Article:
In his lectures about teamwork, John Maxwell tells us that one person not pulling his or her own weight wipes out 50% of the efforts of the entire team. They are that much of a drag on the energy output of everyone else striving to make your company a success. As a small business owner this statistic is not one you can afford to live with for too long or the damage will become irreparable. One of the toughest decisions you may ever have to make is firing an employee, especially if you are sensitive to the impact it will have on their life. You have to consider the survival of your business and the morale of your other employees.
To avoid legal repercussions from a disgruntled ex-employee there are a few things you need to do prepare for the day you say “you’re fired.” The moment things start to go wrong and you know you have done everything possible to correctly train your employee and help them get on the right track, you must have adequate documentation to prove your case.
It costs money to hire and train a person, so giving them the “axe” means you’ve lost out on your investment. You’ll need to have a clearly defined company policy in place that outlines the deeds you consider “deal breakers” and the steps you’ll take to right the issues. Put everything in writing. For example, establish regular employee reviews and give your employee a copy of the results of the review. Document the actions you’ve taken with that person with their performance record. Make sure you let this person know all along they are risking losing their job, and certainly don’t “write them up” for actions you excuse others for doing.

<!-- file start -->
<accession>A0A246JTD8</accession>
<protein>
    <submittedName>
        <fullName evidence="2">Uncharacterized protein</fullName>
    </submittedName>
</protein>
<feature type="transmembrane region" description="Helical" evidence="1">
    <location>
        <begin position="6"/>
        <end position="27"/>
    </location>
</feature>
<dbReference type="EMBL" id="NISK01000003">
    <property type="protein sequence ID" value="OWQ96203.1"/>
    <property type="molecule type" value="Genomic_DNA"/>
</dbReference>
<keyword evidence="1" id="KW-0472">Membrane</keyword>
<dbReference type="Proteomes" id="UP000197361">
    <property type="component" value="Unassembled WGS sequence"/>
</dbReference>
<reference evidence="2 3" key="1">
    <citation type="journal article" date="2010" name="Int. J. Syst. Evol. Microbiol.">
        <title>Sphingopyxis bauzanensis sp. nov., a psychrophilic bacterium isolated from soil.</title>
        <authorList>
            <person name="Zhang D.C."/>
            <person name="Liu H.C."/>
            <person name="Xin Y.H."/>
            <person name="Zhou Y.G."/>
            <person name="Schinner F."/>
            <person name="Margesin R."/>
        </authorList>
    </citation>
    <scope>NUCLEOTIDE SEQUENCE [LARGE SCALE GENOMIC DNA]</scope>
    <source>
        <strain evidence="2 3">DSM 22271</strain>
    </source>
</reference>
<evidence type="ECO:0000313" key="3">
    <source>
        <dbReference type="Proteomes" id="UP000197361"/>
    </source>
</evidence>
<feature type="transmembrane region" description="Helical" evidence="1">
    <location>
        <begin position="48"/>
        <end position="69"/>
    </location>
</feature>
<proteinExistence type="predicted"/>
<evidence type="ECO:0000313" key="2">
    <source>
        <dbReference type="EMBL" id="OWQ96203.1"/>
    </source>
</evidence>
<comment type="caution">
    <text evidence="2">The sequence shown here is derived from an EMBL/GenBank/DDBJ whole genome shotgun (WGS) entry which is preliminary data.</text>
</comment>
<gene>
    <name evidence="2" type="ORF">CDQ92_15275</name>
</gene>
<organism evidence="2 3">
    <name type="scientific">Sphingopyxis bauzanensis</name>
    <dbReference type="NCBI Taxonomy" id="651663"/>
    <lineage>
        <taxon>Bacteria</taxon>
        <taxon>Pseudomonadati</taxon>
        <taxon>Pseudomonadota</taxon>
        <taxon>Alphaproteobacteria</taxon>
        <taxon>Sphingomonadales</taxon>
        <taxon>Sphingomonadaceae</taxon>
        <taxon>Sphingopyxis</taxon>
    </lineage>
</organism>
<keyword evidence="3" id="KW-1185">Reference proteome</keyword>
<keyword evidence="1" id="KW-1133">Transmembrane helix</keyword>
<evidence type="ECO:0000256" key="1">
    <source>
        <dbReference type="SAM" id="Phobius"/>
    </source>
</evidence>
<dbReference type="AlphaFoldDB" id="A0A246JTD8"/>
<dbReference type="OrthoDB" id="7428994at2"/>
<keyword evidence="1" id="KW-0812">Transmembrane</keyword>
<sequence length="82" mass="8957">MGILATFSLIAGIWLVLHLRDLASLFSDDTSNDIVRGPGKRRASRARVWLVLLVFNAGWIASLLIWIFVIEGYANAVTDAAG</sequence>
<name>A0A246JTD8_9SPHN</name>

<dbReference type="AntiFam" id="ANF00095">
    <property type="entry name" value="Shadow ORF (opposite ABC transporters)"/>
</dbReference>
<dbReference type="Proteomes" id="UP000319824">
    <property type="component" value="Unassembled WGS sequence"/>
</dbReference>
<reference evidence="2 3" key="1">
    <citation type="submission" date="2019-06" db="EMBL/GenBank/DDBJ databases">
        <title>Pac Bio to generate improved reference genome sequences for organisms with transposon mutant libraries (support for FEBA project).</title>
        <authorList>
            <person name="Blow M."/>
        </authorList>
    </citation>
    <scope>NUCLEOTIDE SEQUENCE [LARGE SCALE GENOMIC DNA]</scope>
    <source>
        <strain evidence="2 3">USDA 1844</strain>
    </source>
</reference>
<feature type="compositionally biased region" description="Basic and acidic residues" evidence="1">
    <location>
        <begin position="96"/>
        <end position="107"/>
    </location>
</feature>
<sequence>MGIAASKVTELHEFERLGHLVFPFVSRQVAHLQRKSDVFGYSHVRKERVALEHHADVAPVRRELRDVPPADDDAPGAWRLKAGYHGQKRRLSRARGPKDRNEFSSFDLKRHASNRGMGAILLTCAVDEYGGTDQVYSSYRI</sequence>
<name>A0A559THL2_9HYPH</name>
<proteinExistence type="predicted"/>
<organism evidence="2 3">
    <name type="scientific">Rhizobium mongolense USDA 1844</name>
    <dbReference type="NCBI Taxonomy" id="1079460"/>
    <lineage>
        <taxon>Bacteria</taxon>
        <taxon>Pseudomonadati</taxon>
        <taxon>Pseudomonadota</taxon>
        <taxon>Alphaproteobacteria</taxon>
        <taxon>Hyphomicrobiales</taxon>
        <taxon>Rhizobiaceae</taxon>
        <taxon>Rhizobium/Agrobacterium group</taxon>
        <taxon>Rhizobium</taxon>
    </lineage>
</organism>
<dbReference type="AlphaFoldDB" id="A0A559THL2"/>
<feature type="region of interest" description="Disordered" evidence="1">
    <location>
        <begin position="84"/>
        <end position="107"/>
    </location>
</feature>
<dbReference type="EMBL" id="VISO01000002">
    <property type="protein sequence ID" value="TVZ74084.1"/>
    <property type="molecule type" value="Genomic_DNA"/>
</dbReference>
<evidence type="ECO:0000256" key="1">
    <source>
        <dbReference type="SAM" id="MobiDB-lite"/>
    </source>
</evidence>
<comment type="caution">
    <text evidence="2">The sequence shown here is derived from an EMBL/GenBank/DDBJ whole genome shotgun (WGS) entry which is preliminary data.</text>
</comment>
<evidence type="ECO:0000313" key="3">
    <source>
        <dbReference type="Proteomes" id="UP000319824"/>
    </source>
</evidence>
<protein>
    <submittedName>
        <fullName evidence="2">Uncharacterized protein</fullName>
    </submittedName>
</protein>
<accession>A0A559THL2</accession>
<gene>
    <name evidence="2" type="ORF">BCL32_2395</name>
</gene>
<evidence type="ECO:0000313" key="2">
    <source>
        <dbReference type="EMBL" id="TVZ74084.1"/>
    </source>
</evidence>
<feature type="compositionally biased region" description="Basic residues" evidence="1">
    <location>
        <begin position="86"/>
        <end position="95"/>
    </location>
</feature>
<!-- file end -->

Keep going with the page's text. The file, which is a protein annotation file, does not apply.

Your “firing” checklist needs to cover some practical needs. Have someone else on staff trained to take over that person’s job and incomplete projects. Be prepared to collect keys, equipment and passwords, and then change all passwords that would give them access to important documents or systems. If you have a human resources department, send the employee for a departing interview where they’ll be given information regarding health insurance, accrued vacation days and final pay.
When the day comes to dismiss your employee get over your emotions. Guilt is not going to help you or this individual that obviously does not fit with your small business objectives. In the long run the changes will benefit everyone.
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